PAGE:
In his Serious Beard Talk, delivered at DjangoCon 2008, Cal Henderson explains how he thinks frameworks affect productivity. I would like to bring it up again, because it's still as relevant as ever, and it's hard to link busy software engineers to YouTube videos (of things that aren't cats).
A framework (or library?) exists to save you from doing common, repetitive tasks (he's thinking of things like mapping URIs to places, and reading and writing entities to the database) by providing a bunch of pre-existing code that'll do all this stuff for you:
- If you decide to write all this stuff from scratch, you're going to be spending a lot of time developing boring, repetitive code (but maybe you're still doing it better than other people?), and you're not going to be delivering anything fancy. Eventually, though, you'll get up to speed, and your well-understood, targeted framework/library will assist you in every way.
- If you pick the framework route, it takes you a short amount of time to get one of the damn demos to start, then you get a whole load of stuff for free, but, eventually, you run into things the framework can't or won't do for you, and you have to work out how to ram your workflow down it's stupid throat aargh. Your delivery speed plummets, but eventually you'll get it working, and you'll have some free good design and code reuse in there. Now, with a decent grounding in how the framework works, and your extra flexibility layer, you can get back to the good stuff.
This results in roughly The Framework Graph, shown here, reproduced (in Paint) without permission.
I believe an unawareness of this Graph comes up frequently, even when not discussing frameworks directly:
- I don't want to use a big complex library, it'll be simpler to do it myself.
- I can't get it to do quite what I want, I'll start again from scratch.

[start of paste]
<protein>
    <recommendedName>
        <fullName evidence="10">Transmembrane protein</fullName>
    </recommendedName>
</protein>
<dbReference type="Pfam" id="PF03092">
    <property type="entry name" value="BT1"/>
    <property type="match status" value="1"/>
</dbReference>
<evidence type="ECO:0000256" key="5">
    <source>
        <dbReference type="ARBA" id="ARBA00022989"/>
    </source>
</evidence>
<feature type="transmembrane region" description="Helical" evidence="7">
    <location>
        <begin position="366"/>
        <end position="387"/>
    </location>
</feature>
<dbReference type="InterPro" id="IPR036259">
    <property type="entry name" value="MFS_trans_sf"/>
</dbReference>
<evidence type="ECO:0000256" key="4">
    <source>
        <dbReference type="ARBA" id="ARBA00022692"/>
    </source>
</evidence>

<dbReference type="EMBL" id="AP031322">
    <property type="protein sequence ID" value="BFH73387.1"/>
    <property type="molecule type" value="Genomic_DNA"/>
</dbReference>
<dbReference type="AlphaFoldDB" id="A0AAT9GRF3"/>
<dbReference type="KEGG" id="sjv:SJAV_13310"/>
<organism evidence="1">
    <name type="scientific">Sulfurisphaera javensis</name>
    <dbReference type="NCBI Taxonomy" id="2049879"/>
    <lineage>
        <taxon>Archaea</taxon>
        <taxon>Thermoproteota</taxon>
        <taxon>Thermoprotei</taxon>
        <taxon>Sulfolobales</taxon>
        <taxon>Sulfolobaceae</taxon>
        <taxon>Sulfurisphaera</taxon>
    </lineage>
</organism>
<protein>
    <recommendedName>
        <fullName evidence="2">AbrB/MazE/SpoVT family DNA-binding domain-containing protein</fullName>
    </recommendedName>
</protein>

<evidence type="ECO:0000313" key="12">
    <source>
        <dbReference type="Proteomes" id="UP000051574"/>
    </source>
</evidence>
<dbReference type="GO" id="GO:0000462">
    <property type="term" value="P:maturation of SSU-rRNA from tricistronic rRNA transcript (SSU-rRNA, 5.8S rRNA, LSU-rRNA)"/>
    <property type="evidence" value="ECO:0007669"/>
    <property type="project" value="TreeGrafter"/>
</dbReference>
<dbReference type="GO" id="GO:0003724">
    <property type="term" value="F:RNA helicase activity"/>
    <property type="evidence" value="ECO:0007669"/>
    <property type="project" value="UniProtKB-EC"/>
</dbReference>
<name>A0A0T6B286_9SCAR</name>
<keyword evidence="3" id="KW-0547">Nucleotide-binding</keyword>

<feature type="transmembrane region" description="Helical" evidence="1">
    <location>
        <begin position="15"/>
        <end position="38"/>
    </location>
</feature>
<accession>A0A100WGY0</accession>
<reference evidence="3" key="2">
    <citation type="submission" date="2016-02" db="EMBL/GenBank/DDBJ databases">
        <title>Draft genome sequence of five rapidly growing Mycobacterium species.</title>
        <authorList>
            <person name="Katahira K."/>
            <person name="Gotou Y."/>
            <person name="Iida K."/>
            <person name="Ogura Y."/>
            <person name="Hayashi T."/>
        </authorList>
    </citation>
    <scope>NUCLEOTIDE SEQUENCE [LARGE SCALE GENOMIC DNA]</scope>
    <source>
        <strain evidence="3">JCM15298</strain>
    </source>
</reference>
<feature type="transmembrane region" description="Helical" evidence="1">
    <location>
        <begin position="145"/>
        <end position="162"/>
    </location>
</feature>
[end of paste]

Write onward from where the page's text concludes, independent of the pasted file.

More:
- I don't really understand why it makes this operation so hard, the tool must be broken. (Hibernate, anyone?)
- Why does it want all those parameters/config/values? I just want it to work.
I can pick many examples from my non-professional experience has come up, my favourite is (coincidentally!) That Graph Drawing Code:
- I have two forks of some disasterously [old and] terrible plotting code for generic popularity data visualisation and political compass aggregation, and I have recommended (and/or forced) other people to use the same technique in their projects, mainly to avoid the tyrany of
- For a more recent project plotting hard drive prices, I chose to finally give in and learn
gnuplot. It was a pain, but the resulting
gnuplotcode is much neater than any of that PHP, and then I've got things like suprise svg support for free. Plus, it means that I can quickly bang out other things, like my statcounter browser versions reinterpretation.
In summary: The big horrible library/framework/tool/etc. will almost certainly provide you with more total productivity in the short (when most projects fail, at about the vertical line on the Graph), medium and long term, regardless of any pain it gives you.